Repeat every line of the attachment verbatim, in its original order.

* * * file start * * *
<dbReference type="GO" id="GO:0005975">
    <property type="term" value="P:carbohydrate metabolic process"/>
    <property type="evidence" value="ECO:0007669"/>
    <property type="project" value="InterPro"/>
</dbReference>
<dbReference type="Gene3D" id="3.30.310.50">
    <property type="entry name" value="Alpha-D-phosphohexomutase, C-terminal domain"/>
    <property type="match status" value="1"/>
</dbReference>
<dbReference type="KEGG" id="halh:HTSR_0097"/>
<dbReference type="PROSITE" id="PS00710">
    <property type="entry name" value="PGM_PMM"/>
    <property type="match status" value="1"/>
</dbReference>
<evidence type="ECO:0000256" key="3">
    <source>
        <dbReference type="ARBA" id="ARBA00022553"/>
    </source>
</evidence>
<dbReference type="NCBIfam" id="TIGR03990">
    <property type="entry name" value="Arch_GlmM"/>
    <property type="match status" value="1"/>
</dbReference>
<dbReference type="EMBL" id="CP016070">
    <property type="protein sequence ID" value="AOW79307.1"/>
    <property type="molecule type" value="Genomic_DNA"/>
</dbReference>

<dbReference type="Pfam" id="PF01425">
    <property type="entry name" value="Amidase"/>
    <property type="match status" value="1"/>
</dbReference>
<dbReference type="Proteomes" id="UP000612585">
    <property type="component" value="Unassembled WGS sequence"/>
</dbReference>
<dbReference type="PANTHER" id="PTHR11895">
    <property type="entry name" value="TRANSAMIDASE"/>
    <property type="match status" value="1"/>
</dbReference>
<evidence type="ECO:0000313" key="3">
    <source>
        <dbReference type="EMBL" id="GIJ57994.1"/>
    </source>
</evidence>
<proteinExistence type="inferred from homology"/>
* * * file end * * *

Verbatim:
<dbReference type="GO" id="GO:0005975">
    <property type="term" value="P:carbohydrate metabolic process"/>
    <property type="evidence" value="ECO:0007669"/>
    <property type="project" value="InterPro"/>
</dbReference>
<dbReference type="Gene3D" id="3.30.310.50">
    <property type="entry name" value="Alpha-D-phosphohexomutase, C-terminal domain"/>
    <property type="match status" value="1"/>
</dbReference>
<dbReference type="KEGG" id="halh:HTSR_0097"/>
<dbReference type="PROSITE" id="PS00710">
    <property type="entry name" value="PGM_PMM"/>
    <property type="match status" value="1"/>
</dbReference>
<evidence type="ECO:0000256" key="3">
    <source>
        <dbReference type="ARBA" id="ARBA00022553"/>
    </source>
</evidence>
<dbReference type="NCBIfam" id="TIGR03990">
    <property type="entry name" value="Arch_GlmM"/>
    <property type="match status" value="1"/>
</dbReference>
<dbReference type="EMBL" id="CP016070">
    <property type="protein sequence ID" value="AOW79307.1"/>
    <property type="molecule type" value="Genomic_DNA"/>
</dbReference>

<dbReference type="Pfam" id="PF01425">
    <property type="entry name" value="Amidase"/>
    <property type="match status" value="1"/>
</dbReference>
<dbReference type="Proteomes" id="UP000612585">
    <property type="component" value="Unassembled WGS sequence"/>
</dbReference>
<dbReference type="PANTHER" id="PTHR11895">
    <property type="entry name" value="TRANSAMIDASE"/>
    <property type="match status" value="1"/>
</dbReference>
<evidence type="ECO:0000313" key="3">
    <source>
        <dbReference type="EMBL" id="GIJ57994.1"/>
    </source>
</evidence>
<proteinExistence type="inferred from homology"/>